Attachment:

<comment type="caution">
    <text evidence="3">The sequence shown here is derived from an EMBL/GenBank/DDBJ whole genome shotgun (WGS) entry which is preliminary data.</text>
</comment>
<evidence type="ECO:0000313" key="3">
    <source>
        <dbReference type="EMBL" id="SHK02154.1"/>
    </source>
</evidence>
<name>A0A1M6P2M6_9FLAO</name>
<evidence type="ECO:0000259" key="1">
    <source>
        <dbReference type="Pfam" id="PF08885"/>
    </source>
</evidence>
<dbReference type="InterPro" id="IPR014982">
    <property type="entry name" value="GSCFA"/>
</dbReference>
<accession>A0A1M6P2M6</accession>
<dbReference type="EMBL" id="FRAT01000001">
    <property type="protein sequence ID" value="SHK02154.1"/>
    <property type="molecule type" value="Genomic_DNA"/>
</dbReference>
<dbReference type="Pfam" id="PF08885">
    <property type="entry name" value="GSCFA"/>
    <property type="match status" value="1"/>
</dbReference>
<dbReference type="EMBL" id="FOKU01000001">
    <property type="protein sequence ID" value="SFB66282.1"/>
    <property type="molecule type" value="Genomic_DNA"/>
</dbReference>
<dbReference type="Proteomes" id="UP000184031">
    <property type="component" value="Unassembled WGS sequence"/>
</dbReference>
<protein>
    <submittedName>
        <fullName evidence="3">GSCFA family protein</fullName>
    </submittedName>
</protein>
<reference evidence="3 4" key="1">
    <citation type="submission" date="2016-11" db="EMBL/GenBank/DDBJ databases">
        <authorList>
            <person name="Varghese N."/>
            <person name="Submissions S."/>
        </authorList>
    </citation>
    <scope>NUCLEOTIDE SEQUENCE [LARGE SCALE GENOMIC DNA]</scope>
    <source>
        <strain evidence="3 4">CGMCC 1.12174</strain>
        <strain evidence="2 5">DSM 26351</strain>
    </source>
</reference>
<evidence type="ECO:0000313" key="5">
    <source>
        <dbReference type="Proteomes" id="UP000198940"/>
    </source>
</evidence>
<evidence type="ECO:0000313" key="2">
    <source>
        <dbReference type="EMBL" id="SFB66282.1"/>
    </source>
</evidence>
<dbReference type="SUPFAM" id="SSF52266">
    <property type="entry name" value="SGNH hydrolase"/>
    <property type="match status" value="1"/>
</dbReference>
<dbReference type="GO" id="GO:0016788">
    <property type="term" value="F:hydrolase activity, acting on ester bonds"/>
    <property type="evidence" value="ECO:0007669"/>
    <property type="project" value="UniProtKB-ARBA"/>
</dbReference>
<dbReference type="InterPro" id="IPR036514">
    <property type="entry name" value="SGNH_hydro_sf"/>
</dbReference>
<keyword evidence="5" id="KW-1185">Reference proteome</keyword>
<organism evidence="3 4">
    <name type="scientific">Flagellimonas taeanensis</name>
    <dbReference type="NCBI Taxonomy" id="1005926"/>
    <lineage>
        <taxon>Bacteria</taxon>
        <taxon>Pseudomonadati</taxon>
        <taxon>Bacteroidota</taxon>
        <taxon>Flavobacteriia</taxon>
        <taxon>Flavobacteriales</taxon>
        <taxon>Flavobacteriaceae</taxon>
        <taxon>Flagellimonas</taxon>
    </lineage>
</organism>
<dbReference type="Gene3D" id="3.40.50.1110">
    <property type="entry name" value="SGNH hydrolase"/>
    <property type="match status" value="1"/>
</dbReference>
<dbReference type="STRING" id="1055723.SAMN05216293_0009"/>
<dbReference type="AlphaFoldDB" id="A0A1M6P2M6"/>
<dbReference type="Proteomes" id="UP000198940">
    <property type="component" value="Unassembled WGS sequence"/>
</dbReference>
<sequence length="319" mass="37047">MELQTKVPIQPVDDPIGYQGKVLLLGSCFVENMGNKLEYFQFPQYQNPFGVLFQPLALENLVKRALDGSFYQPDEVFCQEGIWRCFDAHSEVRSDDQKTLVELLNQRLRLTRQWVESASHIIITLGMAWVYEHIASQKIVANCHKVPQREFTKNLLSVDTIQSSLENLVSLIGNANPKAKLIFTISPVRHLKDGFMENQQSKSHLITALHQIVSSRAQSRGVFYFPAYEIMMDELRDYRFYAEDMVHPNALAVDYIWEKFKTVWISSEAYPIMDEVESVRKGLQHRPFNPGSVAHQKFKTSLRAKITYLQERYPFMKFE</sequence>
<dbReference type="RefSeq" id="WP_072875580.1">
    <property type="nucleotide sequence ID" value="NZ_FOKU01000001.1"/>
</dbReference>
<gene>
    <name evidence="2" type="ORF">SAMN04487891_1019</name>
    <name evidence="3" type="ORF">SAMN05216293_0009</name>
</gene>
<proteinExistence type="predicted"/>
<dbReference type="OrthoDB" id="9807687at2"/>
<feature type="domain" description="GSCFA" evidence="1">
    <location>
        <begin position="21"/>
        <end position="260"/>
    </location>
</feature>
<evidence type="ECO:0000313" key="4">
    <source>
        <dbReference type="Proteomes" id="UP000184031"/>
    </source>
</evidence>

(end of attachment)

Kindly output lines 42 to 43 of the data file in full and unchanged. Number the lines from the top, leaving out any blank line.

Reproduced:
            <person name="Varghese N."/>
            <person name="Submissions S."/>